US Reassures NATO Over Future Troop Movements, Asks Allies To Spend More On Security

U.S. Defence Secretary Mark Esper on Friday reassured NATO allied that Washington will consult with them on any future troop movements and called on them to spend at least 2% of their GDP on security and defence.

Esper paid a short in-person visit to the NATO headquarters in Brussels after the defence ministers meeting the past week. Allies raised concerns over American President Donald Trump’s abrupt announcement of the withdrawal of thousands of personnel from Germany after announcing his intentions to hasten U.S. troops back from Afghanistan earlier.

“We’ll be discussing everything from Afghanistan to COVID-19 response, to the important issues. Also, it means improving NATO readiness and to continue to urge all of our allies to meet their target goal of 2% of GDP,” said Esper in a news conference with NATO Secretary General Jens Stoltenberg.

Last week, Trump ordered a major reduction in troops in Germany, without notifying them, from around 34,500 personnel down to 25,000. Germany is the hub of U.S. operations in the Middle East and Africa.

Trump also branded the country as a “delinquent” for failing to pay enough for its own defence and not meeting a 2014 goal for members to move towards spending at least 2% of gross national product on defence by 2024.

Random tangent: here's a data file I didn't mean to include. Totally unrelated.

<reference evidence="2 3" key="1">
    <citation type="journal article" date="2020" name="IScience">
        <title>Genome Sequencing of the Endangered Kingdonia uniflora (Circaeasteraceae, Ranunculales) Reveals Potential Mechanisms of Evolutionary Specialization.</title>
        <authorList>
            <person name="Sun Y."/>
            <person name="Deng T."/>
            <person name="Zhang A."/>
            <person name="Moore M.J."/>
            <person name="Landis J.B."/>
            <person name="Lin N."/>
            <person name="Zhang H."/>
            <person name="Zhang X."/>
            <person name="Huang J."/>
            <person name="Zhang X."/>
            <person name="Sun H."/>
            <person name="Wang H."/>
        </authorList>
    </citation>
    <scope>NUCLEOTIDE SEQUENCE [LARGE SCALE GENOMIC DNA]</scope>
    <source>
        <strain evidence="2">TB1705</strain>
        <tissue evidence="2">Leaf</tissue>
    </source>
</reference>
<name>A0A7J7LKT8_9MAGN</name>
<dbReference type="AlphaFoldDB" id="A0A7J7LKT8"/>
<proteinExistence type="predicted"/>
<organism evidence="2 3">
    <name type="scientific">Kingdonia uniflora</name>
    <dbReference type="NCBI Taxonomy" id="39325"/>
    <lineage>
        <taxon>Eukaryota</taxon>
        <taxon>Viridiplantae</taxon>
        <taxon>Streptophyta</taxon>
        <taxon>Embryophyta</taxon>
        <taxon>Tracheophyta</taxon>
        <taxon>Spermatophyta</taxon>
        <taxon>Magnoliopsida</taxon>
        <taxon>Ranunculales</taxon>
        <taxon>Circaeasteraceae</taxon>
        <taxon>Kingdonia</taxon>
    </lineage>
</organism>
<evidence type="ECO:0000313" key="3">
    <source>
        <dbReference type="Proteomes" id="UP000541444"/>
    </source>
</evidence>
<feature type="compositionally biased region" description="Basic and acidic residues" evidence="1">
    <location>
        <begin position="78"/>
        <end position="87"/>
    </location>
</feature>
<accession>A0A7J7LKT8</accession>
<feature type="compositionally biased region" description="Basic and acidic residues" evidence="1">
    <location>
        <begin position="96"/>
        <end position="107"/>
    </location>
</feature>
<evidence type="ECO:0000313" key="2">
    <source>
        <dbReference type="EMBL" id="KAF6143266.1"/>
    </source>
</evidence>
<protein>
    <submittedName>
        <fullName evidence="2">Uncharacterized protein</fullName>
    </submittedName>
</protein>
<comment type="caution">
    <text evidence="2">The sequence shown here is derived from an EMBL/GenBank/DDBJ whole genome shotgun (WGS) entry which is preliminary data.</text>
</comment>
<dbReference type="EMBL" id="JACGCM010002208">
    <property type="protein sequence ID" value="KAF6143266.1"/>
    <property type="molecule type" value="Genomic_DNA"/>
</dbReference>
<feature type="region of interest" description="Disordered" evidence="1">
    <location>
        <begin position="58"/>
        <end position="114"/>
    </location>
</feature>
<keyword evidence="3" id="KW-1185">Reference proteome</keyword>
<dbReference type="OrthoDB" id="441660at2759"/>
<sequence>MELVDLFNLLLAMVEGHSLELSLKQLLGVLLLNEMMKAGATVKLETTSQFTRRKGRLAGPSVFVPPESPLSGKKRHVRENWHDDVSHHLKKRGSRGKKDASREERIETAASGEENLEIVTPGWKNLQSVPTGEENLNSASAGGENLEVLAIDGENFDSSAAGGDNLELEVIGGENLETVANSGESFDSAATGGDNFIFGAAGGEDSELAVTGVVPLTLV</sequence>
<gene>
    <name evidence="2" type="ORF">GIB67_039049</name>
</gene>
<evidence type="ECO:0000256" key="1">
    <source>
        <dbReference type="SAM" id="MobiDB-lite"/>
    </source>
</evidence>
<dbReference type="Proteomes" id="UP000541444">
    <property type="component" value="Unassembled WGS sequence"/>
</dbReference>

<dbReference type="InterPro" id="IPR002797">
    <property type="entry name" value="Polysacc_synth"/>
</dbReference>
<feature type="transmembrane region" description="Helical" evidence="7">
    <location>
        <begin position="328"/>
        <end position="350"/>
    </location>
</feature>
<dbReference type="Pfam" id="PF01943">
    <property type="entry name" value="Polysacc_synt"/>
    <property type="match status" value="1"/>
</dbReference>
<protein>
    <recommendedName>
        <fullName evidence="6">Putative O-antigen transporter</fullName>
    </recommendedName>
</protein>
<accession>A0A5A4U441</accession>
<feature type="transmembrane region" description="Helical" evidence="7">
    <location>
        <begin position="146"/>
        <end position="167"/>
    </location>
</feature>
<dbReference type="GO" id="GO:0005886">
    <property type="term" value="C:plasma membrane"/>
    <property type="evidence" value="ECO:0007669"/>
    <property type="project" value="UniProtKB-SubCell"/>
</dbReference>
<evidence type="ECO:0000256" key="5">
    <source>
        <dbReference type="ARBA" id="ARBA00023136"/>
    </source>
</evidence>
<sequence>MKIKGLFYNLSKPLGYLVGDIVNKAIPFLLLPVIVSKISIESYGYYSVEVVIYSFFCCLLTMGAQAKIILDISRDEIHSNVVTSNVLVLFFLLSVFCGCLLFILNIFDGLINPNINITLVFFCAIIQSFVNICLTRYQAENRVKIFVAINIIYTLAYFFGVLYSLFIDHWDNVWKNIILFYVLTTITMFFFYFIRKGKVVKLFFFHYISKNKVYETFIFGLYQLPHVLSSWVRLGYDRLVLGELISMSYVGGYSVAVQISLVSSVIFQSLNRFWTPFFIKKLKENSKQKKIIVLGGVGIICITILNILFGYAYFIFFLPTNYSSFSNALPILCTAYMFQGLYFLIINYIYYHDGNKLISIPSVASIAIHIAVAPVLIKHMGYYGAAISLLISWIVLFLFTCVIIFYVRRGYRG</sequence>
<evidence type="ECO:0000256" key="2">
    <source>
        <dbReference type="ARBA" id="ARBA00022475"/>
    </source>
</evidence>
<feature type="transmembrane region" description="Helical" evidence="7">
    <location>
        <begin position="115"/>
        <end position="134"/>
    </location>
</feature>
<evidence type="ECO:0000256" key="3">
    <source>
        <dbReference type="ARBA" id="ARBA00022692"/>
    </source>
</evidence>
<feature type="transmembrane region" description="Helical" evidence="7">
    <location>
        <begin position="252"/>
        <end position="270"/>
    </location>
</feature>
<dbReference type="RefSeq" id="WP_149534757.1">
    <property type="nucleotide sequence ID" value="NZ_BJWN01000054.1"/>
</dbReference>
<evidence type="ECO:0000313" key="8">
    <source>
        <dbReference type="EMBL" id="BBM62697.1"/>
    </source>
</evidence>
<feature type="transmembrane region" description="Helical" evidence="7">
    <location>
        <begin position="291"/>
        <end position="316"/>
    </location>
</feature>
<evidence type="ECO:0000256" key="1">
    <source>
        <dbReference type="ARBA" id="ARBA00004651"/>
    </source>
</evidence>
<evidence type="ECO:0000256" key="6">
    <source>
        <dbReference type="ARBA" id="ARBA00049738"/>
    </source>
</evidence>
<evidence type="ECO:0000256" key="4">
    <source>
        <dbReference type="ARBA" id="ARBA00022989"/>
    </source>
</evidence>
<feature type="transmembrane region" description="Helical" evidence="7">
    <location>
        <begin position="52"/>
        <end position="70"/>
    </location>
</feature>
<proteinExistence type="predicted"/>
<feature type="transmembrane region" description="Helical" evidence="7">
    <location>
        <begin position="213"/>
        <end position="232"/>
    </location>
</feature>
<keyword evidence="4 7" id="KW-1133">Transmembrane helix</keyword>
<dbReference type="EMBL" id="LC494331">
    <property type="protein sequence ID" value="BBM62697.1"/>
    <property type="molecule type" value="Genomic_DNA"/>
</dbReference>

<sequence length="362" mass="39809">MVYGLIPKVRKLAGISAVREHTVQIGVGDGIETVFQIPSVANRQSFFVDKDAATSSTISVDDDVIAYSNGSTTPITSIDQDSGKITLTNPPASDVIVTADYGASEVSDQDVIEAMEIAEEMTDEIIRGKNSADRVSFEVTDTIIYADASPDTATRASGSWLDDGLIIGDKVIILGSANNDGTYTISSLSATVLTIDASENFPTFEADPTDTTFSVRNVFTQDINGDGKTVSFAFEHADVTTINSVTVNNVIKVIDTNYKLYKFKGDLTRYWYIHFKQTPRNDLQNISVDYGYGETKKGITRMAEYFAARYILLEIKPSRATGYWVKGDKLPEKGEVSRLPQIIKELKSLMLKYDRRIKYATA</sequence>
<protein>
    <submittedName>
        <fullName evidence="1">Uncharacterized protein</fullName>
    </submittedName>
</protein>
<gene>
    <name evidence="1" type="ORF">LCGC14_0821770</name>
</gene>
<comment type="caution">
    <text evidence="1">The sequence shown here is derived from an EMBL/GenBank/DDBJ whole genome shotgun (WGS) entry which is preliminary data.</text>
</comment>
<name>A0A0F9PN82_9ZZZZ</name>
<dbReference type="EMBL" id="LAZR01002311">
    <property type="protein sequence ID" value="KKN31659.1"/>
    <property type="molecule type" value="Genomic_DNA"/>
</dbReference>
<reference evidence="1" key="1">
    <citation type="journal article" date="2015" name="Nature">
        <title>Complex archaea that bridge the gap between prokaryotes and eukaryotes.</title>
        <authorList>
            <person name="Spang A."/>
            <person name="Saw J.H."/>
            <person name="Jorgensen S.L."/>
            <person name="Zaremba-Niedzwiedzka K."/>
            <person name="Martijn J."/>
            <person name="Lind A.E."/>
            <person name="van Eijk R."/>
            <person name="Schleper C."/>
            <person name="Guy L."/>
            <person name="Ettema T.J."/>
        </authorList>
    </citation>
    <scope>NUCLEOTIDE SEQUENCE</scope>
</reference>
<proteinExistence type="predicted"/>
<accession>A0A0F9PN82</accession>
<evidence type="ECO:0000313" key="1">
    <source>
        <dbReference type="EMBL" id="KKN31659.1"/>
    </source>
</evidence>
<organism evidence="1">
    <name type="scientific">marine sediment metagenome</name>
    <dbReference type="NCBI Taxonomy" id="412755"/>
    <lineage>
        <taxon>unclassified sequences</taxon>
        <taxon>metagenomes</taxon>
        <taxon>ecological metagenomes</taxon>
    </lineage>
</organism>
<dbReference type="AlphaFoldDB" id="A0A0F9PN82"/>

Esper reaffirmed that message, saying “We’ve moved a good distance here in the last few years but there’s much, much more we need to do to ensure our collective security.”

Stoltenberg, for his part, said, “Our countries must continue to invest to keep them strong. And ensure that this health crisis does not turn into a security crisis. Because the security challenges we faced before the pandemic have not disappeared,” he added.

According to NATO figures, Germany is spending about 1.38% of GDP on its defence budget. Berlin aims to hit 1.5% by 2024 and insists that this level of spending allows it to meet NATO’s defense planning goals.
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The U.S. — at around 3.4% of GDP — spends more on defense than all 29 other allies combined.

On Afghanistan, where NATO has led security efforts since 2003 and recently began to pull troops out in line with a U.S.-brokered Doha peace deal with the Taliban, Stoltenberg said they “will continue to adjust our presence” and that this will “be done in close coordination with Allies and partners.”

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